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Best Film To Use

jophassa

TPF Noob!
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May 23, 2006
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hello, i just bought a Canon EOS 3000 SLR and have now begun the search for film to use with it. I looked in ebay and was overwhelmed at the sheer number of film-types available.

So, can someone recommend both a good quality/well priced B&W and Colour film to use.

DANKE!
 
There is no way to answers this question. I would like to give you my options on different films, but I am at work and need to get somes stuff done today.
 
What do you mean by saying there is no way to answer the question? Do different films work different types of exposure/cameras etc.? I noticed some have varying ISO levels.
 
I'm pretty sure he means that, given the large amount of film types, film speeds, etc., that there is no EASY way to answer. ;) He stated he is at work and will give you his recommendations a bit later. Jeff can shoot a mean picture; he will have sound advice.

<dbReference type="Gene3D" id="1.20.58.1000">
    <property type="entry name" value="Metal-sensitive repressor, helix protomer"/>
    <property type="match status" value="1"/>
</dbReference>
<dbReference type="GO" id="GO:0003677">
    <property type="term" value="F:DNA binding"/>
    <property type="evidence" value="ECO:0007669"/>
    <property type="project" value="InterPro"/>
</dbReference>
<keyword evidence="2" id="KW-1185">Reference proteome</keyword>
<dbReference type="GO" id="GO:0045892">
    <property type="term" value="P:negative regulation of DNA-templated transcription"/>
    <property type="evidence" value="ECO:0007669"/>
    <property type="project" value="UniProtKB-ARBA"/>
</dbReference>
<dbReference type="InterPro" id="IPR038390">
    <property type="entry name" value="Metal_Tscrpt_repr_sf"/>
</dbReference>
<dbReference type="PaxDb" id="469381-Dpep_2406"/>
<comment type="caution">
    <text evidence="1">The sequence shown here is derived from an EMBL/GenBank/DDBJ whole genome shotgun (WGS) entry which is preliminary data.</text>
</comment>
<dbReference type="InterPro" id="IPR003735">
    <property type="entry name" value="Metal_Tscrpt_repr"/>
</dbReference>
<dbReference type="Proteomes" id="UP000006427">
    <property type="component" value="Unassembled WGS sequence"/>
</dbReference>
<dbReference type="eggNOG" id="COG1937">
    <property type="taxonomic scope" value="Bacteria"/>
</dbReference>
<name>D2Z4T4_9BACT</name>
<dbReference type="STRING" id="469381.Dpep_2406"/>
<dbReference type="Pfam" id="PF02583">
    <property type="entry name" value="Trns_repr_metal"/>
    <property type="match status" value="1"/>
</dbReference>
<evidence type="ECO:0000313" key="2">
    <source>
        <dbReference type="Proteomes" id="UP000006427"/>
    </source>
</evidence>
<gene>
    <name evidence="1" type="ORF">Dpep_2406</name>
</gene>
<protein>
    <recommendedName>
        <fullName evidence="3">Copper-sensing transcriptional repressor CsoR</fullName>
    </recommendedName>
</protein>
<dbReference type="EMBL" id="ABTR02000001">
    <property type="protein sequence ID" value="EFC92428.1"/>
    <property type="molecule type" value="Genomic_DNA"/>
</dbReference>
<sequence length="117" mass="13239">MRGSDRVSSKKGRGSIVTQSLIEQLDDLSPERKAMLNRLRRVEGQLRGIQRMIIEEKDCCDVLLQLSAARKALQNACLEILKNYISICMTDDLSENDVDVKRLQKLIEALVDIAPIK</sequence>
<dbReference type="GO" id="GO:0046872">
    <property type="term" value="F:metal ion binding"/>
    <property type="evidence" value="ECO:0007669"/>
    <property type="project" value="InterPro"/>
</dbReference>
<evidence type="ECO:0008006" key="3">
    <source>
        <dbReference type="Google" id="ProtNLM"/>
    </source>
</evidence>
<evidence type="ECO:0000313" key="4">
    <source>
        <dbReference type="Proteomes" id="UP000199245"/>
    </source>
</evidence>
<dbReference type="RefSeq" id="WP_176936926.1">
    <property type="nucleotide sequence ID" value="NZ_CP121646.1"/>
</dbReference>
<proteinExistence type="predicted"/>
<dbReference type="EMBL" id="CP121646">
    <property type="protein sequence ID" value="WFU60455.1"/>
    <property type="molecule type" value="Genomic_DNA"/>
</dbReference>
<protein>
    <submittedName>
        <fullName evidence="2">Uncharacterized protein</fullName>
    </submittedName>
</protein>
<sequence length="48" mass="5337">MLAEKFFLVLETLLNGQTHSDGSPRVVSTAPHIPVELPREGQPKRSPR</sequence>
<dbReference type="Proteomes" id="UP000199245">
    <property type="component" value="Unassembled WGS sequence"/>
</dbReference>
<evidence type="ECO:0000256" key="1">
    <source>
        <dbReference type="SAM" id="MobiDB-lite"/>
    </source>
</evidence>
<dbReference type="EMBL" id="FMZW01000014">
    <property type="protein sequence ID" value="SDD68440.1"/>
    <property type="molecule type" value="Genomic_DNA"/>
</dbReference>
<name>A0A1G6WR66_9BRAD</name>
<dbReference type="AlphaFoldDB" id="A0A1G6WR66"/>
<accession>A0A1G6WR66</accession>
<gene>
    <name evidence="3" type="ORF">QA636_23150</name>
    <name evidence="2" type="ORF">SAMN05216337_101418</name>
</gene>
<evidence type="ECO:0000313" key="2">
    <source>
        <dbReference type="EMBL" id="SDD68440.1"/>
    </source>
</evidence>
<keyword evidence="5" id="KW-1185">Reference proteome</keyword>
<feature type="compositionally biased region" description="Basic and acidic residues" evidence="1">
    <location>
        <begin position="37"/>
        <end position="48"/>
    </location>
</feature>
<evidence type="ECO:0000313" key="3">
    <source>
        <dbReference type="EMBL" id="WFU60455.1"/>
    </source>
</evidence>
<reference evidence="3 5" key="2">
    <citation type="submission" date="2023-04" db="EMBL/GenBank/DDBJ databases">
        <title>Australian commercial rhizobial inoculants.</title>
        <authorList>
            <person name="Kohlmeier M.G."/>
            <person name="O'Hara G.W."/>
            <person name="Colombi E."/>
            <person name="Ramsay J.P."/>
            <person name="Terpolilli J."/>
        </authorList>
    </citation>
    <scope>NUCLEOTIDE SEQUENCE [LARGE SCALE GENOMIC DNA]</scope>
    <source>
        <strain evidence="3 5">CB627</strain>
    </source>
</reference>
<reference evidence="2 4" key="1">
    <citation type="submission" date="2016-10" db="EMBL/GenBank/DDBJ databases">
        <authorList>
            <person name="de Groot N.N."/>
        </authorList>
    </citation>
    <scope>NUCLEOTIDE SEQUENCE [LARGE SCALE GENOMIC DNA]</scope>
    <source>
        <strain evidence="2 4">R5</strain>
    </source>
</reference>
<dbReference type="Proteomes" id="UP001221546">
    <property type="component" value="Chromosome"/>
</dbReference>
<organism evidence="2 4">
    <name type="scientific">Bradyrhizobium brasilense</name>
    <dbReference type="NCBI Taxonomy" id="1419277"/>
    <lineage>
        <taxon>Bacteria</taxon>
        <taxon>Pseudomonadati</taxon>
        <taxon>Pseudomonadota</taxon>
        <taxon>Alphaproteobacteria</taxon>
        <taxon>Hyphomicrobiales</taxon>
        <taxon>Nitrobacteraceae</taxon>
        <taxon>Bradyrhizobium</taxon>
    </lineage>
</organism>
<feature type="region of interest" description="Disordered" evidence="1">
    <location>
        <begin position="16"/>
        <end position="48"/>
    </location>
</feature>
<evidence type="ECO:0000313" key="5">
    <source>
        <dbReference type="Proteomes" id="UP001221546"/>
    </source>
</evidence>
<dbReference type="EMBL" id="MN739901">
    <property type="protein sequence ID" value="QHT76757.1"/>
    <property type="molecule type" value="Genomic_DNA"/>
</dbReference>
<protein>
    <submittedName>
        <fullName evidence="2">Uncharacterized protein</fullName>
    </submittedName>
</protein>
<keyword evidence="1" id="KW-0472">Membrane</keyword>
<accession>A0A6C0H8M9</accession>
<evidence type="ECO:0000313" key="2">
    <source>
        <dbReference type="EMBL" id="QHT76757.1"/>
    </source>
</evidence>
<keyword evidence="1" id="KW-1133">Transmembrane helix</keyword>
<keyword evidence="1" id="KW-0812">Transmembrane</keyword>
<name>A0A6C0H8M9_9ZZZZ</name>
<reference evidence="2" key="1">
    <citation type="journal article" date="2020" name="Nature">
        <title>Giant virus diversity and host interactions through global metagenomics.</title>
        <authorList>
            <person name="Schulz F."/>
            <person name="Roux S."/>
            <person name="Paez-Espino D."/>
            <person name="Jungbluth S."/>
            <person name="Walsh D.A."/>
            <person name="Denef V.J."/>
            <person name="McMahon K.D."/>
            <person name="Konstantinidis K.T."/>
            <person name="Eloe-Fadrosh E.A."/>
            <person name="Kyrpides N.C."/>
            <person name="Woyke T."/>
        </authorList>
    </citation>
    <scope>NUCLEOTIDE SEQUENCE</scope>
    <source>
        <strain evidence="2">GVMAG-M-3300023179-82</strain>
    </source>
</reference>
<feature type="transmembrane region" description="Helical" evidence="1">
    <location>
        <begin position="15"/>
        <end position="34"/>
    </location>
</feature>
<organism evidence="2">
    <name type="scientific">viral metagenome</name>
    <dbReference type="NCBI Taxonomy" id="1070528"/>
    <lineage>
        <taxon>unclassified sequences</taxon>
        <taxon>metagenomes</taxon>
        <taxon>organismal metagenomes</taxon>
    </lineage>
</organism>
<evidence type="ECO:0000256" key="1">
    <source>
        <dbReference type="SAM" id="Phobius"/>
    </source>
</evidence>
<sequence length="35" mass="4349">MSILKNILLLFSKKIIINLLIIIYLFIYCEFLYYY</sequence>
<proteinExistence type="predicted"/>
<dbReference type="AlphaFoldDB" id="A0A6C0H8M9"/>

I wouldn't look to eBay for buying film. You won't have any way of knowing how it's been stored. Try clicking the Freestyle link at the top of the page here, or B&H at the bottom. Great companies and they'll have anything in stock that Jeff could recommend.

I've used Ilford B&W films, Kodak TMax and Tri-X, and have had great results from them all. :D
 
Yeah, I was trying not to come across in my reply in an offensive way but my word choice created the feeling i was. But I wasnt.

Yeah, i wasnt too sure about ebay because a lot of the time they can be out of date, not refrigerated etc.

I will try out those links you recommended and wait for the kind Mr. Jeff to come back.
Thanks
 
Different films are better for different things. A lot depends on the developing and the printing. Even the same type of film may vary from time to time or place to place.

Picking your lab can be just as important as picking your film.